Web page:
Calum Hill opens up on insect bite that sidelined him for months as he eyes Dunhill Links 'stepping stone'

Calum Hill, Scottish golf’s forgotten man this season, is using this week’s Alfred Dunhill Links Championship to find out if he is finally on the road to recovery.
Callum Hill reacts on the 18th green at St Andrews during last year's Alfred Dunhill Links Championship. Picture: Mark Runnacles/Getty Images.Callum Hill reacts on the 18th green at St Andrews during last year's Alfred Dunhill Links Championship. Picture: Mark Runnacles/Getty Images.
Callum Hill reacts on the 18th green at St Andrews during last year's Alfred Dunhill Links Championship. Picture: Mark Runnacles/Getty Images.

A couple of months after landing a maiden DP World Tour win in the Cazoo Classic last August, the 27-year-old suffered an insect bite playing in Spain that saw his 2021 campaign end with two withdrawals.

He tried to make his comeback in Qatar at the end of March only to be forced to pull out after just one round and it’s taken until now for him to finally feel he’s ready to test the water again.

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“(The year) has had its challenges,” admitted Hill, who is among 12 Scots teeing up in the $5million pro-am, which starts on Thursday at St Andrews, Carnoustie and Kingsbarns.

“The main issue was the extent of time it took to figure out what was going on. And then, after that it’s just a process you go through.

“It’s been one of those things, really unfortunate. But finally I’m going in the right direction and hopefully I’ll be 100 per cent normal by January next year.”

The Crook of Devon-based player was checked out by various doctors and specialists around the UK before finally getting to the root of the niggling problem.

“It ended up being nerve damage, so lots of scans to see what was wrong,” he added. “Anatomically I’m fine, but they couldn’t put a finger on it and with Covid everything was delayed, weeks to get results and weeks longer to get appointments.

“But it turned out to be nerve damage, or nerve hypersensitivity is the right phrase. It just causes the muscles to go into spasm the more they get used. There’s no relaxation and it just gets more and more contracted, that’s what causes the pain. And that’s what meant I wasn’t able to play.”

Helped by his title triumph at The London Club, Hill was on course to secure a spot in the 150th Open at St Andrews through the DP World Tour Rankings before being bitten by a mosquito playing in Madrid.

“The origination was from an insect bite then I got a few other infections on top of the first one and that has all just ended up causing the nerve-related problems,” he explained. “I think I was just a bit under the weather and my immune system was weakened by the original infection.

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“It was about May time where I got directed towards this physio and as soon as I saw him he said ‘this is your problem and I know how to fix it’. The doctor at the same time agreed as he said there was no anatomical problem and it was nice to get a clear picture of what the problem is and how to progress with it.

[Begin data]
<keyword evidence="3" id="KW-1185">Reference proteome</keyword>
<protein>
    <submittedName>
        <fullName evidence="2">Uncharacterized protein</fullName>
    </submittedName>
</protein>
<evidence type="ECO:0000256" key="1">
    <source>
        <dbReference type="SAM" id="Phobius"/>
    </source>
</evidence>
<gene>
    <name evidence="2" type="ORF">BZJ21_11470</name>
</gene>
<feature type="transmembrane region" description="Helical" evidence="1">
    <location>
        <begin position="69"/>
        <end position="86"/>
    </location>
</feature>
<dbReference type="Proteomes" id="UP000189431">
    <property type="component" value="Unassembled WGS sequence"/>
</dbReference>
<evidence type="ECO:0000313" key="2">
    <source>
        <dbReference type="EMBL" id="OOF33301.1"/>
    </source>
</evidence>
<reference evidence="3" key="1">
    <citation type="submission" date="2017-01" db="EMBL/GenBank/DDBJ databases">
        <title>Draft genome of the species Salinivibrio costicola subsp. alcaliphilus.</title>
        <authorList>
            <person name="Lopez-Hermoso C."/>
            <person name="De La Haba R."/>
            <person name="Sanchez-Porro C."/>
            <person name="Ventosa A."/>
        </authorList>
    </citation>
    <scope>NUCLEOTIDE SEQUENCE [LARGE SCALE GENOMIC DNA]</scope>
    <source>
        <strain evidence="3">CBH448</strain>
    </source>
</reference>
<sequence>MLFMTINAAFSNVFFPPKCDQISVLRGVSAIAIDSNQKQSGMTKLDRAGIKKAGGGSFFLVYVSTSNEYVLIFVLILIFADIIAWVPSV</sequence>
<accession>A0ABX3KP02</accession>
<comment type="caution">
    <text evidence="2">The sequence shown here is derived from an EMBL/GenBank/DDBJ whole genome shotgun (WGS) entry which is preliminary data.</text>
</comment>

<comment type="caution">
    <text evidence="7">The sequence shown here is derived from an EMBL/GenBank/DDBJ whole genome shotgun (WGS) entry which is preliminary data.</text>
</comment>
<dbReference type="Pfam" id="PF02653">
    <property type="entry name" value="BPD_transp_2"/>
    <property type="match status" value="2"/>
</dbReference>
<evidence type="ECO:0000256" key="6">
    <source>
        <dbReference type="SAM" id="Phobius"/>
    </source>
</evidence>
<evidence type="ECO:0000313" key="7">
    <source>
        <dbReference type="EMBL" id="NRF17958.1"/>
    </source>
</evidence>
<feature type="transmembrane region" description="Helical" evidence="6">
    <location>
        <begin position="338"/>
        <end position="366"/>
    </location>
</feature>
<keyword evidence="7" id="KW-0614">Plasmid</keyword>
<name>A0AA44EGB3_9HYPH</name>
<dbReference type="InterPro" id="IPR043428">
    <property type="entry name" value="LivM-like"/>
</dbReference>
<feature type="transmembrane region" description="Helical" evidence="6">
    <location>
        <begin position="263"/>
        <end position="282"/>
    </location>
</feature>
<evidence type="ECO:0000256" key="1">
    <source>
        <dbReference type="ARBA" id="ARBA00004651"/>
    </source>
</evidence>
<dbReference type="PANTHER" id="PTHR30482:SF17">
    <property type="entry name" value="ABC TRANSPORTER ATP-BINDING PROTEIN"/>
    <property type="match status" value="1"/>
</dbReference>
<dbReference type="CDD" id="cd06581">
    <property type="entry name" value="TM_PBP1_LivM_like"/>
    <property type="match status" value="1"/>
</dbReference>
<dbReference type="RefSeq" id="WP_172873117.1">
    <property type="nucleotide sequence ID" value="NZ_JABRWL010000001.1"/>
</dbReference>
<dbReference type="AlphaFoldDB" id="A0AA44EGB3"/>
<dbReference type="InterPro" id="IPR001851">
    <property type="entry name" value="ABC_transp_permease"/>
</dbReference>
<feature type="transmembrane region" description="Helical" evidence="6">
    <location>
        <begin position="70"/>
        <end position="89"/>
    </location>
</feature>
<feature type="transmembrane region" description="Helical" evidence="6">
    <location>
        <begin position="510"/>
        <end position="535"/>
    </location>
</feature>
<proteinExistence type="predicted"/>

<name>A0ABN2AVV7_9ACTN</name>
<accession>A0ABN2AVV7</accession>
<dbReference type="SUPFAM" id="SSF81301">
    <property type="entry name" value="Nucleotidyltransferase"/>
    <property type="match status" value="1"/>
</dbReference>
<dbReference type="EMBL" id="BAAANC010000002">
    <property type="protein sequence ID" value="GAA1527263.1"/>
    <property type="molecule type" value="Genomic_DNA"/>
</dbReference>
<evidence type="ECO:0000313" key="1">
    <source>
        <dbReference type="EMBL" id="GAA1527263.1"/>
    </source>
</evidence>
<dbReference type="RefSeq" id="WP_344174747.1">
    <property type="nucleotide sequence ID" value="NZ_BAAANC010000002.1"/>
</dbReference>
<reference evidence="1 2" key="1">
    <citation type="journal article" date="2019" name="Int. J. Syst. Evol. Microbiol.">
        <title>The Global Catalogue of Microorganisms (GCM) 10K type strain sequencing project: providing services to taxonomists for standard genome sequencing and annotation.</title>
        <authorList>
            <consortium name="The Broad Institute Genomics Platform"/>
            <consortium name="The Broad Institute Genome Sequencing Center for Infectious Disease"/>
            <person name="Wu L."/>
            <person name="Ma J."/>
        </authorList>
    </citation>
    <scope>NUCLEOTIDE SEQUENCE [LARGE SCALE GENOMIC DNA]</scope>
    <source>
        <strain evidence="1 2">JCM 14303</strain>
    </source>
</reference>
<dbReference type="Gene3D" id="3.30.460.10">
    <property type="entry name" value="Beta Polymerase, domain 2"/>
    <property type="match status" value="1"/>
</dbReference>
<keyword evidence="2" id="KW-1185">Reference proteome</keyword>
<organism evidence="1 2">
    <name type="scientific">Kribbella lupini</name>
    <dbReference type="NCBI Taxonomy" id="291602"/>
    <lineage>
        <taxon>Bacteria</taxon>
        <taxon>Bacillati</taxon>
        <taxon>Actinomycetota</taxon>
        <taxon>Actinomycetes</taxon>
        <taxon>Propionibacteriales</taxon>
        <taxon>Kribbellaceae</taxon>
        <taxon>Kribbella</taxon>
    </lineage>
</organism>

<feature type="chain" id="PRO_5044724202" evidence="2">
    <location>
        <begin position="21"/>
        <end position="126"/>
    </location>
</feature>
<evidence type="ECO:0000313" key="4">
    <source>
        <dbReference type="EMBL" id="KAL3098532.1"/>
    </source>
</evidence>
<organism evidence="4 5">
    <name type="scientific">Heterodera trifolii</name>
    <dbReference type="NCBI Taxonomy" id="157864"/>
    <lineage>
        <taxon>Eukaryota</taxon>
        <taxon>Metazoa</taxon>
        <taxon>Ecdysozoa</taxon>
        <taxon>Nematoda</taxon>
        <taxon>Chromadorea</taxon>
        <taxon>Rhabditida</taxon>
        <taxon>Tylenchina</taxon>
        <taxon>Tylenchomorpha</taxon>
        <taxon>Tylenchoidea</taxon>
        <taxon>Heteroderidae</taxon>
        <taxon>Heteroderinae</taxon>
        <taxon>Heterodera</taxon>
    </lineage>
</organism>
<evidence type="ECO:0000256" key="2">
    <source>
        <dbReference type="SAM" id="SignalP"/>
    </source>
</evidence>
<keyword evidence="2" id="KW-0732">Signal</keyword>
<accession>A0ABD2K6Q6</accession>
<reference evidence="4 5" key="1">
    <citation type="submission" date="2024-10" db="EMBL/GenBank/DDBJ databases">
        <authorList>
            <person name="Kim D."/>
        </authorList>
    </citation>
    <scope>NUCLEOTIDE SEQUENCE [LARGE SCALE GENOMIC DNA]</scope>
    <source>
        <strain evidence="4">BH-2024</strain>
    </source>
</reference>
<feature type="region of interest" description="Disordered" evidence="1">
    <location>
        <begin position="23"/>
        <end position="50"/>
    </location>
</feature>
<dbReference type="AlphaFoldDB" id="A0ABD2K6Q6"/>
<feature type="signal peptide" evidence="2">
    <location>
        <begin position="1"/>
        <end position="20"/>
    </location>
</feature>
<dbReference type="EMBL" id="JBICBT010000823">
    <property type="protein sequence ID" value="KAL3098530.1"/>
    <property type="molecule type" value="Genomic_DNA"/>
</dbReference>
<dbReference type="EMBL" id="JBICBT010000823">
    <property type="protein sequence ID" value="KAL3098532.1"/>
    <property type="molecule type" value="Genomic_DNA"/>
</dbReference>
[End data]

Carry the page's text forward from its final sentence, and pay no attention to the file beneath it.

“Up until that point, at the end of May, it still seemed to be oblivious to everyone who was looking into it. Everyone’s hopeful it will be quicker but nerves can take a long time to reprogramme.

“I think originally we were hoping Wentworth would be a target. It’s one of those where you have to listen to your body and listen to the people who are treating you and not overload, because you can delay the full fitness at the end of it.”

Hill finished joint-17th in last year’s Dunhill Links and isn’t too bothered about some bad weather set to hit this edition, but, having only played a handful of rounds over the past few months, he’s not entirely sure what to expect.

“I guess I feel like my mental game is a strength of my golf, and it’s helped out with this side of things,” he admitted. “There’s always little bits when things are going on and you have little doubts.

“But I know if I get back to be able to play golf, it’ll be fine. It’s just getting the body there and we’re making good progress with it. That’s the only part I have any hesitation over - if it is progressing, the golf will take care of itself.

“This is solely a week to see how the body holds up, and how we’re progressing. This will be the first time I’ve played in a long time. We’ll just see how I handle the load and see how I holed up. “Golf wise there’s not a huge amount of expectation because I’ve not being doing anything. This is solely to see how I’m progressing. I’d say I’m 70 per cent of the way there and hopefully the next few months will take me to 100%. This is just a stepping stone.”

Hill, who won three times on the Challenge Tour before graduating to the main circuit, was sitting just outside the top 100 in the Official World Golf Rankings a year ago, but, as a result of his absence, he’s slipped to 266th. With an exemption from his win, he doesn’t have to worry about losing his card at the end of this season and, as a result of that, he’s determined not to heap any unnecessary pressure on himself.

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“Last year was a nice year so I'd have liked to keep pushing on,” he said, “but I'm still on the younger side and I've got plenty of years of European Tour golf left. I’m quite happy it’s happened now and not a few years later when more important things might have come along. There’s plenty of time to catch up.”

Depending on what happens this week, his only other event before the end of the season is likely to be the Portugal Masters at the end of next month.



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